Medication : Good meds to have on hand~Sue Reith

Discussion in 'Health & Wellness' started by Sondra, Oct 25, 2007.

  1. Sondra

    Sondra New Member

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    Poster here with permission granted by Sue Reith.

    Sue Reith writes: Good Meds to have on hand.

    The items mentioned below are for me personally the ones that I am most
    comfortable keeping on hand in order to meet any management crisis head-on.
    I have a favorite saying which is, "It's great to know what needs to be
    done, but that doesn't help much if I don't have the tools to work with!" I
    am virtually never caught at 11 PM on a Sunday night with nothing to handle
    an emergency situation. (BTW: I have been in such situations a number of
    times, trust me, and after losing a favorite animalon such occasions I have
    learned that it is best to be prepared.)

    As a preface to what I write below, I want to state that I recommend that
    ALL meds be refrigerated at all times excepting while being used.

    Another preface: No vaccinations (toxoids, bacterins) given before 2 months
    of age will infer proper permanent immunity on the kids they are given to.
    It takes the body 2 months to mature enough to start making its own
    antibodies, so before 2 months of age Antitoxins are the only things that
    will be effective in a crisis.

    The following items are kept on hand in my barn for emergency and other
    important general management use.

    This first group of meds listed is available through catalogs (some
    from feed stores and vets as well, but prices will be much higher from those
    sources). Many are listed by 'brand' names, but generics will be available
    often, with identical ingredients and at less cost.
    Tetanus Antitoxin: All newborns should receive 1/2cc within 24 hours of
    birth as an immediate but temporary protection against Tetanus. It
    continues to be effective for about 10 days. If castrations or disbuddings
    are done after that, but before Tetanus Toxoid has been given, I
    re-administer the Antitoxin.

    CD Antitoxin: Clostridium Perfringens C&D (Enterotoxemia) Antitoxin.
    Emergency measure, for immediate use at first sign of Enterotoxemia, and the
    difference between life and death in the victim. Most victims are under 2
    months of age. A great insurance policy, even if I never use it. Cheaper
    than emergency trip to the vet, who rarely keeps it on hand anyway!

    CD/T Bacterin-Toxoid: for permanent immunization of all goats against
    enterotoxemia and tetanus. 2 shots 3 wks apart starting at 2 months, and
    boosters at 6 months and a year, the yearly booster given annually within 1
    month of forthcoming parturition.

    Oral sulfa: excellent for treatment of Coccidiosis in young kids.

    Oral Neomycin Sulfate: great for handling bacterial enteritis.

    (Excepting for sulfa drugs and Neomycin Sulfate, I do not give ANY oral
    antibiotics to goats. They depend upon the good bacteria in the rumen for
    digestion of their food. Oral antibiotics other than Neomycin Sulfate and
    sulfa drugs will kill the good bacteria in the rumen and cause serious
    scouring.) BTW: Sulfas are not true antibiotics, but are used similarly.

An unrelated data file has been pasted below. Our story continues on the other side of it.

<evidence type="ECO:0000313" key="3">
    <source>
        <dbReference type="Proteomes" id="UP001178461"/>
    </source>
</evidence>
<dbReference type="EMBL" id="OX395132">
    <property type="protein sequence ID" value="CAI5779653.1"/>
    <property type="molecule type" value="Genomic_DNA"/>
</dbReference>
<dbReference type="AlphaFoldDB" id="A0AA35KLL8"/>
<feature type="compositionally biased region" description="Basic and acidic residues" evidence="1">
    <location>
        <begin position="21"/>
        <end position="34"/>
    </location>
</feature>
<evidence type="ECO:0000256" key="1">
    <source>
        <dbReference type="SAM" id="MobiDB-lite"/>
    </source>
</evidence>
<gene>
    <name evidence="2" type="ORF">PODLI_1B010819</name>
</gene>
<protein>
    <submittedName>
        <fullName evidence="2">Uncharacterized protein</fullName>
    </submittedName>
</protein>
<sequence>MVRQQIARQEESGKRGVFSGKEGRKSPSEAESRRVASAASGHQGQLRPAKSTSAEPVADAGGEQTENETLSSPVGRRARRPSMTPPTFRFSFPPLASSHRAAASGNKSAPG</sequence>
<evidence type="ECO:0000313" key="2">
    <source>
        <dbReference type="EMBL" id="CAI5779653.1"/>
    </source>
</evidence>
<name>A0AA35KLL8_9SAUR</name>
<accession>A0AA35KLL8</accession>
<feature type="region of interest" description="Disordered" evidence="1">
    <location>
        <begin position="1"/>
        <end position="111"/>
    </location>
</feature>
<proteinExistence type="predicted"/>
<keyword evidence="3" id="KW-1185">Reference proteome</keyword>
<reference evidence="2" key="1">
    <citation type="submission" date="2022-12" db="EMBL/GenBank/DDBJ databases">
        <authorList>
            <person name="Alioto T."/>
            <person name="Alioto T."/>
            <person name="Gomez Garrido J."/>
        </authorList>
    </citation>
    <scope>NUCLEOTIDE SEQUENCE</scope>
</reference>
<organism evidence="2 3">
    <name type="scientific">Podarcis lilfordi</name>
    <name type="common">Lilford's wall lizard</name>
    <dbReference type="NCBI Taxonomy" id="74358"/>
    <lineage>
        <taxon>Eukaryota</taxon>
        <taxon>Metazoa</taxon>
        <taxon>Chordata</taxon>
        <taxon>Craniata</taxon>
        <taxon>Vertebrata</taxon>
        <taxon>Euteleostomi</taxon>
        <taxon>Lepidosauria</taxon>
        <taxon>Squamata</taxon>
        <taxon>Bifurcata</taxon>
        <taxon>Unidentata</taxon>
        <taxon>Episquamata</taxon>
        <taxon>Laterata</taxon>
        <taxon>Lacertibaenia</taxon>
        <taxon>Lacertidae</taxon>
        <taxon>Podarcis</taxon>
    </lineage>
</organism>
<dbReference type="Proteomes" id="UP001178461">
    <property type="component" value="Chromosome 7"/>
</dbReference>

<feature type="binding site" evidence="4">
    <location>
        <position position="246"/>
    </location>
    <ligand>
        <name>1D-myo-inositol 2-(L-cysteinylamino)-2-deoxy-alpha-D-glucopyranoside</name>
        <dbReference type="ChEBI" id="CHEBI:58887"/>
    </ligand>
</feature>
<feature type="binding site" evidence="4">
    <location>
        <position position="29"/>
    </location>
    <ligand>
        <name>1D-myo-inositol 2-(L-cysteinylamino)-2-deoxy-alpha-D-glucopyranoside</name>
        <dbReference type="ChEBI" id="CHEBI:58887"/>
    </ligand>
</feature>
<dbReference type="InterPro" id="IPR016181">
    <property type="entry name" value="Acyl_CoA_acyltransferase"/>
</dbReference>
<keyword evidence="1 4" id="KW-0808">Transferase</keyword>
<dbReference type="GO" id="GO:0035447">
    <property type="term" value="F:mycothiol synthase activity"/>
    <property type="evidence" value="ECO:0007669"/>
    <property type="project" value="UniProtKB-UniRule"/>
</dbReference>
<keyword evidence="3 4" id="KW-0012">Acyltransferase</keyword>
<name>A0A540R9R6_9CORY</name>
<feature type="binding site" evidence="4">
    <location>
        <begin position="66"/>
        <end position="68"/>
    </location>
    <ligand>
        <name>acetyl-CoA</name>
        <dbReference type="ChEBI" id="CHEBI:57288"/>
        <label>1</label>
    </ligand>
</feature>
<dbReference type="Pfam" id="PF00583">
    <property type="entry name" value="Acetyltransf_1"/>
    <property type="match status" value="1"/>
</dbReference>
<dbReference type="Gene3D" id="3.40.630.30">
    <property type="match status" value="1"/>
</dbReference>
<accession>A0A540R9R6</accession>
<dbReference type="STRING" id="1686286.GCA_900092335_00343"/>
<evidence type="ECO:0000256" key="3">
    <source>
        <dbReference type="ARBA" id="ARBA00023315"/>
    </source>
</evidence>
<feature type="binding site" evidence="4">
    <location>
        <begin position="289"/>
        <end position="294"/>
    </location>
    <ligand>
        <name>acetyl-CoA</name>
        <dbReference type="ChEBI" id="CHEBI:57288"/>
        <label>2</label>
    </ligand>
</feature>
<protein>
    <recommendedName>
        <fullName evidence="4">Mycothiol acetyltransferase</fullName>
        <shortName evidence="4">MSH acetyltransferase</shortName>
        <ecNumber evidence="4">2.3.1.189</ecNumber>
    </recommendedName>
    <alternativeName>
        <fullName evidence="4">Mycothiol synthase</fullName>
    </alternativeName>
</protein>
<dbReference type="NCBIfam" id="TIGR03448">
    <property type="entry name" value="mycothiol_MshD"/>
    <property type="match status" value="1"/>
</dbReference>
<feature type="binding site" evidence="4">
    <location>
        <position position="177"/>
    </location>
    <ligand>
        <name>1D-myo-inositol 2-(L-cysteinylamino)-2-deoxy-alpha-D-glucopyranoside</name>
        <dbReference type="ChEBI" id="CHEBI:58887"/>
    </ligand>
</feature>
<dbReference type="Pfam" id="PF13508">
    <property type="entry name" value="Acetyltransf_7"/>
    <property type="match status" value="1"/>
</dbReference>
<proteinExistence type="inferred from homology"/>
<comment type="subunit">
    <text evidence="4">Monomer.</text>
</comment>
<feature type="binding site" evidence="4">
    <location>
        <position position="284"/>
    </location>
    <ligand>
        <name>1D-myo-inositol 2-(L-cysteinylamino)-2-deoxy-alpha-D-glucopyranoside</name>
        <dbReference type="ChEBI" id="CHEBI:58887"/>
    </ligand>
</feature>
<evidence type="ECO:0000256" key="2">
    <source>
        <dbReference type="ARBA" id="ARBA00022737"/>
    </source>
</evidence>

Oral wormer such as Safeguard: good general wormer for young goats.

    Chlorpheniramine maleate: simple oral antihistimine, 4mg tablets (cheapest
    is Kirkland Chlor tabs, available at Costco) for correction of simple
    aspiration pneumonia in neonates, any other aspiration or inhalation
    difficulties, simple allergic reactions.

    CMT: California Mastitis Test kit. Essential when I am milking does,
    as its regular use can determine presence of sub-clinical mastitis while it
    is still treatable before udder damage occurs.

    Propylene Glycol: Oral energy supply. Any time a pregnant or lactating goat
    does not eat for even a couple of meals there is a danger of ketosis (a
    killer) because the animal uses up its own body reserves during that period.
    Propylene Glycol keeps it from using its body reserves.

    Calcium/Magnesium supplement: Some form of this (CMPK, MFO) either oral or
    injectable, as emergency measure when pregnant or lactating doe suffers from
    either Pregnancy Toxemia or Parturient Pariesis, both dangerous results of
    low Calcium levels in the animal.

    Vitamin A/D injectable: Vitamin A makes Vitamin D available to make Calcium
    available! Important adjunct to Calcium therapy. I also administer 1/2cc
    to neonates in gray winter months.

    Probios: Oral paste for replacement of friendly bacteria in ruminants when
    digestive crisis occurs.

    Penicillin G injectable: Basic broad spectrum antibiotic that covers just
    about all common bacterial infections of goats. For therapeutic use,
    injected daily for 5 days minimum, first dose doubled. Useful topically as
    well for minor eye infections.

    Penicillin G Procaine/Benthazine injectable: Long-acting Penicillin for
    preventative use. Stays in bloodstream for a week. I use it along with
    dexamethasone to protect the immune system that has been compromised by the
    presence of the dexamethasone.

    Oxytetracycline LA 200 injectable: Long acting Tetracycline injectable,
    200mg/ml, very broad spectrum and excellent for dealing with a wide range of
    bacterial infections, including topical use for eye infections.

    Tylan 200 injectable: Tylosin 200mg/ml. Another excellent broad spectrum
    antibiotic. In the event of Mycoplasma infection, the best treatment for
    it. Also good for topical use for treating eye infections.

    Saline Solution: 250ml bottle should be kept on hand for dilution of other
    meds when necessary. Very inexpensive.

    Vitamin B Complex: Useful in restoring health to depleted animals.

    Iodine 7%. Strong iodine for immediate dipping of newborn kid's navel cord.

    Betadine Solution: Good for lavaging open wounds.

    Hydrogen Peroxide: Good for lavaging open wounds.

    VET perscription only
    The following are prescription meds that I personally consider essential to
    good management procedures (if a veterinary prescription can be obtained for
    them):

    Epinephrine: for anaphylactic shock. Basic backup to have on hand when
    administering ALL shots. ( This now has been changed to VET ONLY 3/2003 in some states) ck with Jeffers you may can order it.


    BoSe: Selenium/Vitamin E injectable: Essential for health balance in goats